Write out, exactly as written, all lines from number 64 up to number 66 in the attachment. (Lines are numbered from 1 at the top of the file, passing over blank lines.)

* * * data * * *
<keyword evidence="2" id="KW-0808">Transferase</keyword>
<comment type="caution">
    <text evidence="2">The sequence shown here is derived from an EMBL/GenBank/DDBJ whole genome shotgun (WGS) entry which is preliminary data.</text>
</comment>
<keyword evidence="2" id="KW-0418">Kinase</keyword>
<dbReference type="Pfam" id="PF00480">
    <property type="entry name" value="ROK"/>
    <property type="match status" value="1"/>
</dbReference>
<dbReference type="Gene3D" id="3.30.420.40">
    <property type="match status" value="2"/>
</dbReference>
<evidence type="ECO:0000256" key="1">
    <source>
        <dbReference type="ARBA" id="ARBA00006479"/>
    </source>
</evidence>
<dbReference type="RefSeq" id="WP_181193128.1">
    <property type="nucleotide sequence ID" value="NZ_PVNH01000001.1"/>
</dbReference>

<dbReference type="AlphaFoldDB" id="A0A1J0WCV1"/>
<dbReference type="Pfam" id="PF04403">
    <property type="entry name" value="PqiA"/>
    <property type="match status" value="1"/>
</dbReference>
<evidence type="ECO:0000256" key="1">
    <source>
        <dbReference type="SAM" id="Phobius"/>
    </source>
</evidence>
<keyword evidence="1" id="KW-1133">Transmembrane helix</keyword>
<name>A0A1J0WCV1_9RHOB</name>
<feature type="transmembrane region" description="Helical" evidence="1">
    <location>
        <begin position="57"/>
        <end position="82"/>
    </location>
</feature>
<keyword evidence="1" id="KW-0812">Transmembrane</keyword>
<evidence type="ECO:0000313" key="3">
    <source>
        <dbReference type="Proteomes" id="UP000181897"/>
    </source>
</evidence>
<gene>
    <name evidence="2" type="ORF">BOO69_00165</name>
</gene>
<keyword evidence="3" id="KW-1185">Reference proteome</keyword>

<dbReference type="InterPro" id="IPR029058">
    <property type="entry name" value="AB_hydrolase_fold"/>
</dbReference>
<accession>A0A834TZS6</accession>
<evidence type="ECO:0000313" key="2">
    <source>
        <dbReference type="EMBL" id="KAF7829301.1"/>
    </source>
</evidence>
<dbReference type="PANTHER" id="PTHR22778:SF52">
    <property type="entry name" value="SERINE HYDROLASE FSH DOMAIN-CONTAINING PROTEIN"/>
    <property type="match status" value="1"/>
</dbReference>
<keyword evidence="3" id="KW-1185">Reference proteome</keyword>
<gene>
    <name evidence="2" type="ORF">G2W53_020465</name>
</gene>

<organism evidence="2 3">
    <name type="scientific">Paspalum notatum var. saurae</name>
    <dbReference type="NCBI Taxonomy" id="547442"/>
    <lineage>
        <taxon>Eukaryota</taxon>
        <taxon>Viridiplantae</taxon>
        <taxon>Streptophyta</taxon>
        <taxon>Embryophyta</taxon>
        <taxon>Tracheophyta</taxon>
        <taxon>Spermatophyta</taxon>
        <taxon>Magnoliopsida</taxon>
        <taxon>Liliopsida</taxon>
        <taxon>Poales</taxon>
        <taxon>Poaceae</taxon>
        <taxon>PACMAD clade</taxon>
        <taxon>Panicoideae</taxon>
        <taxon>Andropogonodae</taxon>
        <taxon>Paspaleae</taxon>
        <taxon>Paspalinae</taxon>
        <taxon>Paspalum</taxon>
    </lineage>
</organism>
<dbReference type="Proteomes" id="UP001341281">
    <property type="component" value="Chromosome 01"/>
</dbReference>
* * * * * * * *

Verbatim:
    <name evidence="2" type="ORF">G2W53_020465</name>
</gene>

<organism evidence="2 3">